The Last Detail is not a classic film. It is poorly photographed, of no interest to me.

 

I went to several new films in the early 70s, but they were just awful. Not for me. So I just gradually stopped going to see 1970s films.

 

Anyway, this thread is about profanity on TCM. I'm not interested in hearing profanity in films. That is symbolic of lousy scripts of the 1970s.

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*"Anyway, this thread is about profanity on TCM. I'm not interested in hearing profanity in films. That is symbolic of lousy scripts of the 1970s."* - FCD

 

Fred,

Check and see if your satellite provider is offering the Free Showtime/The Movie Channel weekend today and tomorrow. I think there are a few films you'll enjoy - especially *War Horse* and *The Help*. (But skip *The King's Speech*. Even in the film's context, I fear the profanity will be bothersome to you.)

I know I am looking forward to seeing them for the first time.

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The issue isn't if post studio era movies should be shown but if TCM, as a brand, should show them (really what percent of their programming should be devoted to post studio era movies).

 

Fred and I want to keep that percentage to a minimum (no magic number of course but I would say no more than 10% (or so) of the schedule devoted to post studio era movies).

 

Sorry but the 'don't choose for me' comment is way over the top in my view. People like Fred and I are just expressing our preferences, just like you are.

 

As for "I don't take kindly to people trying to impose their beliefs or tastes on me or anyone else".

 

Well then you must not take kindly to 99% of private businesses since most "impose their beliefs or taste on the public": e.g. a restaurant owner that decides his place will be a Mexican restaurant. A station that decides to show mostly studio era movies etc....

 

i.e. what they market is a reflection of their beliefs and taste.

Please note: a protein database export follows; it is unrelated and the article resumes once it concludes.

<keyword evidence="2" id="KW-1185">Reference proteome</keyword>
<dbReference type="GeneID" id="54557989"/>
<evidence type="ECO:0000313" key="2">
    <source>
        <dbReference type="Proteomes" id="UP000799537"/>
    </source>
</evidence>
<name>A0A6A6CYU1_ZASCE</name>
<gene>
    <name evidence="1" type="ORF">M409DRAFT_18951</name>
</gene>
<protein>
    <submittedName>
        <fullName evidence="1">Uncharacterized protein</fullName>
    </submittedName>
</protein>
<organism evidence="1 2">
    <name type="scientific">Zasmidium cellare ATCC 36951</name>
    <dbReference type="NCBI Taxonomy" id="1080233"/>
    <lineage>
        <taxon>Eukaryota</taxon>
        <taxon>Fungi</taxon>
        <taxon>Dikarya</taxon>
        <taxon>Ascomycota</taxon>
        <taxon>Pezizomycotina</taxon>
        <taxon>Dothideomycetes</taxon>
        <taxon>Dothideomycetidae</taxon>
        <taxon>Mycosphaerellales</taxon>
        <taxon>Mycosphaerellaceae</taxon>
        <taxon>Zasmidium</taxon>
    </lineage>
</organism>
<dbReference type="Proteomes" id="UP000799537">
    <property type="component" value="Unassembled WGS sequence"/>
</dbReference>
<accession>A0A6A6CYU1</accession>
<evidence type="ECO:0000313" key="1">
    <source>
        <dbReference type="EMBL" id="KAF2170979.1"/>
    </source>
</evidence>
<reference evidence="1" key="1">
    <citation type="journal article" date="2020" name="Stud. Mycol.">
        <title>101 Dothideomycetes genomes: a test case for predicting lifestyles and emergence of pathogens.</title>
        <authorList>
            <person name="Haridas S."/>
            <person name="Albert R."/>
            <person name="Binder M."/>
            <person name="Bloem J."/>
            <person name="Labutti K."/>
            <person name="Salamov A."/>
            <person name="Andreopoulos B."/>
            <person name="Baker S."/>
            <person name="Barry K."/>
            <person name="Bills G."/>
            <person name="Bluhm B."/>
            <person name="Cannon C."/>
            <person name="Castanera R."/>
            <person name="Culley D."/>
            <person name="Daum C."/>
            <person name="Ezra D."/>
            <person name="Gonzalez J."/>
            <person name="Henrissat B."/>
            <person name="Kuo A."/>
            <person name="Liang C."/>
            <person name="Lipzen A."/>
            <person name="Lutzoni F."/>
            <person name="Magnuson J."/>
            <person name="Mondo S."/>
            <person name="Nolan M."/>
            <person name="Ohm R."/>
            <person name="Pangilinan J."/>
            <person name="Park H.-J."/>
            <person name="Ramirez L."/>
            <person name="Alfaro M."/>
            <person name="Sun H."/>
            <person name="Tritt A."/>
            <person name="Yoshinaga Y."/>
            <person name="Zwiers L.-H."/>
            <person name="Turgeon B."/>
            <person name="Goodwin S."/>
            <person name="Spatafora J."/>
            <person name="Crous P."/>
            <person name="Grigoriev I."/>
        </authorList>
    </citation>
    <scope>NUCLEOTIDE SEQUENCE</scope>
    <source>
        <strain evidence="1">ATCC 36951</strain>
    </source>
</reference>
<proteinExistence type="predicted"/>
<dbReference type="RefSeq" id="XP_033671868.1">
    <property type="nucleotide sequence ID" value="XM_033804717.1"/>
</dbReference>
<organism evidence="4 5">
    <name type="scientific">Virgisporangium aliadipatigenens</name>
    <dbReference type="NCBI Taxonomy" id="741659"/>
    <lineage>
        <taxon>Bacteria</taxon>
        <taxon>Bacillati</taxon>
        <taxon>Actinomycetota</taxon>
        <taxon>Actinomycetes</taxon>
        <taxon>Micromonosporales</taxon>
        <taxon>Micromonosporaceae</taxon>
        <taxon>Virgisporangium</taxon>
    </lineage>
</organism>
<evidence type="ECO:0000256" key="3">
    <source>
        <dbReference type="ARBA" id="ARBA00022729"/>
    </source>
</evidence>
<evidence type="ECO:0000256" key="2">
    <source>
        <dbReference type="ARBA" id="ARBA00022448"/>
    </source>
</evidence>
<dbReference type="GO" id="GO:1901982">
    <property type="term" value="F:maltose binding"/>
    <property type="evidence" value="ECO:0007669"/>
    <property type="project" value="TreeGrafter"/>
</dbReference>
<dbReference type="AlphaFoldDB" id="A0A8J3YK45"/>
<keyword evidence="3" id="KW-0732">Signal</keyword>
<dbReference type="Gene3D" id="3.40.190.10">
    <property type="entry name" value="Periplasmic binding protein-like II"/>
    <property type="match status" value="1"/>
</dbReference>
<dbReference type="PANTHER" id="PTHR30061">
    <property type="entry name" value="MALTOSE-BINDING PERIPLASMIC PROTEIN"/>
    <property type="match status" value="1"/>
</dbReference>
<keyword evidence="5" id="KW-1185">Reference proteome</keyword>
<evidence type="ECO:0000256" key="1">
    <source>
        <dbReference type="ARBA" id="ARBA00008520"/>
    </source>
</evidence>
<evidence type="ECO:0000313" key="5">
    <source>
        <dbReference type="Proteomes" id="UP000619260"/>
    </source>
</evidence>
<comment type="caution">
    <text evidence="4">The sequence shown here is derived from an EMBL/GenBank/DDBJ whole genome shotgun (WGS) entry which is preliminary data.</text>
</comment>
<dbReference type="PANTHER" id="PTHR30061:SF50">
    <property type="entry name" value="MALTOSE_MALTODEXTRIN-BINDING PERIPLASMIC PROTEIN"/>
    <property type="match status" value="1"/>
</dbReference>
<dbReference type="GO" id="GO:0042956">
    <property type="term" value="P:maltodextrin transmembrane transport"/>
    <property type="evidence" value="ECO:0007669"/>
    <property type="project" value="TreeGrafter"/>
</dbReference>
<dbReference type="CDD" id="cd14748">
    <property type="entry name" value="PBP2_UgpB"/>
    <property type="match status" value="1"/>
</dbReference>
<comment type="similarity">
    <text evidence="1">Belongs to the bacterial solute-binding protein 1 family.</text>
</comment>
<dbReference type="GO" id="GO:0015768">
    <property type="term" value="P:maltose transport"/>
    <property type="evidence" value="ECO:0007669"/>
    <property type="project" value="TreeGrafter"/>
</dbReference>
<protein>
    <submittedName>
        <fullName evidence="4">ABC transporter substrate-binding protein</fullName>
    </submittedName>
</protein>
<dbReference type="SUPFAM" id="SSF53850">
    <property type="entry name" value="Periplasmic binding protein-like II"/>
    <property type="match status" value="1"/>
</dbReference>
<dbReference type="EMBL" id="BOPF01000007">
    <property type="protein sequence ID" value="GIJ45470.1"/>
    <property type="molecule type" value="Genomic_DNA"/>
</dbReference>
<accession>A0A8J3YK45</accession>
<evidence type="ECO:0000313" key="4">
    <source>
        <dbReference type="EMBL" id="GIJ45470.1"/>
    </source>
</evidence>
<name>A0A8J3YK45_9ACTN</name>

Edited by: jamesjazzguitar on Jan 12, 2013 5:00 PM

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Fred, I admit I didn't understand your comment about 'not missing anything' either. I admit I have missed a lot of modern movies (i.e. have NOT seen them). Maybe there were some gems that I didn't see. Do I regret this? Well I can't say since I didn't experience them.

 

 

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James,

 

I think the majority of people who enjoy seeing post-1960s movies on TCM schedule aren't asking that TCM change their schedule to emphasis more modern films at the expense of the studio era films.

 

Most are just posting their support that TCM continue to show films from all decades, just as they have always done.

 

There are a handful of posters who would like to see more of the post-1960s films on more of the schedule but I think the majority is happy with the percentage as it is and has been from the beginning.

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lz; I agree with you. Like with any brand I have a certain expectation of what the product will offer me. With TCM that is mostly studio era movies, but I have no problem with TCM showing post studio era movies, or with any adult content those movie would have.

 

The only complaint I have with TCM programming is that I wish they would show less 'repeats' and show studio era movies they haven't shown before (or in a long time). Reading about studio era movies I come across hundreds I haven't seen and that I wished TCM would show. But I do understand the issue about obtaining rights to those movies.